Two differences between the most active and least active legislators are immediately apparent. Every one of the ten least active Maine legislators are members of the Maine House, while all but one of the ten most active legislators are members of the Maine Senate. Only four of the ten least active Maine legislators are Republicans, while eight of the ten most active legislators are Republicans. A more subtle difference (which you can verify by checking these legislators’ Open Maine profiles) involves social media activity. Of the ten least active legislators in sponsorship, only one (Rep. Grohman, as @mgrohman) has an active Twitter account…

Tweet of Rep. Martin Grohman on March 18, 2015 posted from the Maine Tourism Show

… while in contrast six of the ten most active legislators in sponsorship maintain active Twitter accounts.

Do these patterns hold across the Maine state legislature overall? The following scatterplots tell the tale graphically:

Average Number of Bill Sponsorships, by Chamber of the Maine State Legislature, as of April 18 2015

A substantive, statistically significant effect (p<.05) of chamber on bill sponsorship activity is clearly visible; on average, Maine Senators are sponsors or cosponsors of 41.5 more bills than Maine Representatives.  Part of this effect is due to the tendency of bills to feature cosponsorship from both chambers of the legislature (since there are fewer Senators to share Senate representation in cosponsorship, Senators cosponsor more bills), but members of the Senate also tend to introduce more bills as the primary sponsor.

Plot of Bill Sponsorship by Twitter Activity in the Maine Legislature as of 4-18-15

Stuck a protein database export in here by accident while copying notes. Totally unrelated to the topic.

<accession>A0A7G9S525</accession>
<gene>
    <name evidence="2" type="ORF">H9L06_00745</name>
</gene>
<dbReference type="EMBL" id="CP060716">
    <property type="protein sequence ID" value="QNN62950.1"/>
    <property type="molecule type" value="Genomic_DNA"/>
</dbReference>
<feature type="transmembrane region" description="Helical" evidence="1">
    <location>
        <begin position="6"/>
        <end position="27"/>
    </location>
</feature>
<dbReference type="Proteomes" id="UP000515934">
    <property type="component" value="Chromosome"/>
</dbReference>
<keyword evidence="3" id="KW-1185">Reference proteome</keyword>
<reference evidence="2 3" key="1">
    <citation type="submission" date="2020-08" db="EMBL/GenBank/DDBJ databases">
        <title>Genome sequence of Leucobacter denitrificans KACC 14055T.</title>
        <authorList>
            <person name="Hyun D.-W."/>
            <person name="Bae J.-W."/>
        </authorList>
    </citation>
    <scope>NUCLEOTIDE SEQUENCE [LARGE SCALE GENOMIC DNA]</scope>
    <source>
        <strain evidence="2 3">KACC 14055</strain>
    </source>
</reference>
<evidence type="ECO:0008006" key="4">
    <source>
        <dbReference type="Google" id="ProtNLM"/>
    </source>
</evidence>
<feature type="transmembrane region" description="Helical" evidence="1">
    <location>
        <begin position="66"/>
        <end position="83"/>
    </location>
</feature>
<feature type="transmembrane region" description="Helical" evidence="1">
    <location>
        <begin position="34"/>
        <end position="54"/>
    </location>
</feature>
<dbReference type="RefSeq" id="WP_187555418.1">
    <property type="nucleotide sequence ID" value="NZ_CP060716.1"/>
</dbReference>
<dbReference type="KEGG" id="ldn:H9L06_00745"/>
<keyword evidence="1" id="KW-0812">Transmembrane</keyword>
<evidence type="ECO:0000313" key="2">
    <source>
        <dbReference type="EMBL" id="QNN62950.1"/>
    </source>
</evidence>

A much smaller but statistically significant (p<.05) difference in bill sponsorship can be seen according to social media activity: active Twitter users in the legislature do sponsor more bills.  This difference would be accentuated if we bent the definition of “active Twitter user” a bit; Senator Tom Saviello, the most active bill sponsor in the 127th Maine State Legislature to date, started up different Twitter accounts in 2011 and in 2012.  These accounts are not active, however; he has not posted to them for more than a year.

Number of Bill Sponsorships by Party in the Maine State Legislature, as of April 18 2015

On the other hand, there is no statistically significant difference overall in the average number of sponsorships by Democrats and by Republicans.  A few Democrats and Independents have especially low levels of sponsorship, and a few Republicans have especially high levels of sponsorship, but the bulk of Republicans and Democrats hold comparable levels of bill sponsorship.  In other words, the outliers identified in the Top 10 and Bottom 10 lists at the top of this post are not reflective of their parties in general.